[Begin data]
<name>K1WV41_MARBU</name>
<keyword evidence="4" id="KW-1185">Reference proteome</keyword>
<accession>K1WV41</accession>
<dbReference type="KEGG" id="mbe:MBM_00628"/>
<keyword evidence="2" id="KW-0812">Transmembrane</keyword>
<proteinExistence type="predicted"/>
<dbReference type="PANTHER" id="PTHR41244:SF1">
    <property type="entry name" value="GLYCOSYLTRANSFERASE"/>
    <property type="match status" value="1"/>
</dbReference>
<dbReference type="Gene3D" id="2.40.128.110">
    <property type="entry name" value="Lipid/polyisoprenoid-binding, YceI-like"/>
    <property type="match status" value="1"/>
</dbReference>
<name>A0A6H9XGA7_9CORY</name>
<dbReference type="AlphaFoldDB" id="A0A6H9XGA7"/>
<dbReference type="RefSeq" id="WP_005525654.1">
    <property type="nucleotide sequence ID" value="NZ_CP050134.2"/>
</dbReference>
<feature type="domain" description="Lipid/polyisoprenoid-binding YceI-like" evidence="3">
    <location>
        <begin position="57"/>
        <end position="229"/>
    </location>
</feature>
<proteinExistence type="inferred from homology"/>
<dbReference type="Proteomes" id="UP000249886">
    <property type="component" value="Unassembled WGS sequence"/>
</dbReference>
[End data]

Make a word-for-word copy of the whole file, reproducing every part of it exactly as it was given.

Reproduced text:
<name>K1WV41_MARBU</name>
<keyword evidence="4" id="KW-1185">Reference proteome</keyword>
<accession>K1WV41</accession>
<dbReference type="KEGG" id="mbe:MBM_00628"/>
<keyword evidence="2" id="KW-0812">Transmembrane</keyword>
<proteinExistence type="predicted"/>
<dbReference type="PANTHER" id="PTHR41244:SF1">
    <property type="entry name" value="GLYCOSYLTRANSFERASE"/>
    <property type="match status" value="1"/>
</dbReference>
<dbReference type="Gene3D" id="2.40.128.110">
    <property type="entry name" value="Lipid/polyisoprenoid-binding, YceI-like"/>
    <property type="match status" value="1"/>
</dbReference>
<name>A0A6H9XGA7_9CORY</name>
<dbReference type="AlphaFoldDB" id="A0A6H9XGA7"/>
<dbReference type="RefSeq" id="WP_005525654.1">
    <property type="nucleotide sequence ID" value="NZ_CP050134.2"/>
</dbReference>
<feature type="domain" description="Lipid/polyisoprenoid-binding YceI-like" evidence="3">
    <location>
        <begin position="57"/>
        <end position="229"/>
    </location>
</feature>
<proteinExistence type="inferred from homology"/>
<dbReference type="Proteomes" id="UP000249886">
    <property type="component" value="Unassembled WGS sequence"/>
</dbReference>